They were dressed as police officers, but Iraqi physician Nina Grigor knew something was dreadfully wrong when they threw her into a car, blindfolded her, tied her wrists -- and ripped the cross from her neck.
For five days last March, the Iraqi Armenian Christian was held somewhere in Baghdad. When she was finally freed after her family paid $100,000 in ransom, she was immediately spirited away to Armenia for safety and then, in July, to Glendale.
Now she is free -- one of a growing number of Iraqi Armenians who have found safety in Southern California amid spiraling sectarian violence in their homeland. Grigor, 26, has received political asylum and is studying for her U.S. medical licensing exam.
Grigor's sleepless nights and frightening dreams have finally stopped. But the widespread kidnappings, killings, rapes and church bombings -- atrocities that have become almost routine -- continue to terrorize hundreds of thousands of Iraqi Christians left behind, she said.
"I have a safe life here," said Grigor, who asked that an alternative first name be used to protect her and her relatives. "But the other Iraqi Christians need our help."
Now, at last, more of them will get it. After months of mounting violence, the U.S. government recently announced it would accept 7,000 Iraqi refugees by the end of September -- a big increase from the few hundred accepted so far since the war began in 2003.
Locally, St. Peter Armenian Church in Glendale kicked off the Lenten season last week with a candlelight service and letter-writing drive urging greater resettlement opportunities for Iraqi Armenian refugees. The letter, which will be sent to elected officials, said Armenians have lived peacefully in Iraq for centuries but that the rise of Islamic fundamentalism since the war began has made them open targets of killings, harassment and discrimination.
The Iraqi Armenian Relief Fund in Glendale is raising money to move families from Iraq to Armenia, where it supports them for one year. But so far the group has only managed to relocate nine families in the last two years, according to vice-president Rafi Ohanes Garabedian. The group is aiming for 15 families this year, he said.
Southern California is home to at least 300,000 Armenians, one-fifth of whom may have ties to Iraq, community leaders say. They estimate that a few hundred Iraqi Armenians have come here since the war began, mostly on tourist or work visas, and may be seeking political asylum or other ways to stay.
Despite those efforts, many people are calling for far greater measures amid what experts say is the largest mass exodus of Iraqis from their homeland in modern history. Earlier this month, Sen. Edward Kennedy (D-Mass.) called on the United States to pledge at least half of the $60 million requested by the United Nations for Iraqi refugee resettlement. So far, the U.S. has pledged $18 million.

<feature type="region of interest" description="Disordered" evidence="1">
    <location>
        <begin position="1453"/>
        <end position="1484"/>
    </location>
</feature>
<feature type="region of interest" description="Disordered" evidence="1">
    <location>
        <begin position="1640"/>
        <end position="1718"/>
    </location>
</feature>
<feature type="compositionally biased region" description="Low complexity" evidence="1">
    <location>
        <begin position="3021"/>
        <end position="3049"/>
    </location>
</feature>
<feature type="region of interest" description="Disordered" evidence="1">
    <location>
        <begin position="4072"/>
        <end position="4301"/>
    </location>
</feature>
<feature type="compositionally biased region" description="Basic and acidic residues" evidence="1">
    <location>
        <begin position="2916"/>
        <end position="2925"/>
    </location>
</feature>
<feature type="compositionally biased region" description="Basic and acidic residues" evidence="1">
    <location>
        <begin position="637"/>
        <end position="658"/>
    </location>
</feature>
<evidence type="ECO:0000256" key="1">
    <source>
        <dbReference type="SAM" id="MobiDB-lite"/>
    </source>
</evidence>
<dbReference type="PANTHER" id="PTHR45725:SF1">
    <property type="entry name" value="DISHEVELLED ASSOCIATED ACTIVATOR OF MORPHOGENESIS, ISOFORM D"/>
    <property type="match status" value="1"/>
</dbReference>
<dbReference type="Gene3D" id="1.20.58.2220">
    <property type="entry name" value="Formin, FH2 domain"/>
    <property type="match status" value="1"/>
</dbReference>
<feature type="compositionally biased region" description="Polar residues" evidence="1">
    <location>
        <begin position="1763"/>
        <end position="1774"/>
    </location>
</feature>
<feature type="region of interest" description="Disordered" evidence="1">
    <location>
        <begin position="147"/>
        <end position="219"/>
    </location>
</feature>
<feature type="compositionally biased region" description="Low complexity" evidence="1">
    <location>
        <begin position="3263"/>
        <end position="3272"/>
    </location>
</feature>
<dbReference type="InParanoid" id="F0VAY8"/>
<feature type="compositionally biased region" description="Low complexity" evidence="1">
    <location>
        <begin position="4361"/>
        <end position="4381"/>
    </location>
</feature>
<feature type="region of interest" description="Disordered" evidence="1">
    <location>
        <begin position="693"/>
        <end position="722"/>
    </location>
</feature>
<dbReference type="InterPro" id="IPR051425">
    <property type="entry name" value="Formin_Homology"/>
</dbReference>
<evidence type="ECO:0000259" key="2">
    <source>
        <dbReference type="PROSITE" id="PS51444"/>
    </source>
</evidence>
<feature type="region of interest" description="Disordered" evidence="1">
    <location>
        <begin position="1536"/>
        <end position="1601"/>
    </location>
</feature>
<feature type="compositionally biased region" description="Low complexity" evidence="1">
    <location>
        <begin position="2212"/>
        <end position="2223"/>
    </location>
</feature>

"Our invasion of Iraq led to this crisis, and we have a clear responsibility to do more to ease it," Kennedy said this month on the Senate floor.
The U.S. Committee for Refugees and Immigrants says $250 million is needed for a more comprehensive resettlement effort.
For their part, Iraqi Christians say that a far larger quota for refugees is needed.
The Chaldean Federation of America said Christians make up about 200,000 of the 2 million people who have fled Iraq since the war began. Joseph Kassab, federation executive director, said Iraq's Christian population has dwindled from 1.1 million during Saddam Hussein's regime to 600,000.
Christians are routinely targeted for violence and accused of being American collaborators, Kassab said. But unlike their Arab and Muslim neighbors, Christians lack tribes or militias to protect them, he said.
State Department official Ellen Sauerbrey said the 7,000 quota was not a ceiling but an initial number that could be adjusted annually. She said priority would be given to Iraqis who worked with the U.S. government, are members of persecuted religious or ethnic minorities or are members of other vulnerable groups.
Ultimately, however, U.S. officials want to stabilize Iraq so people who flee can return, Sauerbrey stressed.
However, Kassab said many Christians no longer regard Iraq as their homeland and do not expect to return. For Chaldeans, who trace their roots to the descendants of the ancient inhabitants of Mesopotamia and who predate Muslims by centuries, the forced departure is particularly appalling, he said.
Many Armenians, who represent a far smaller group of Iraqi Christians, voice similar sentiments. Although they have lived in Iraq for centuries, their numbers particularly grew after the Turkish genocide against them in the early 20th century, community members say, and came to total perhaps 60,000. (The government of Turkey disputes that what occurred was genocide.)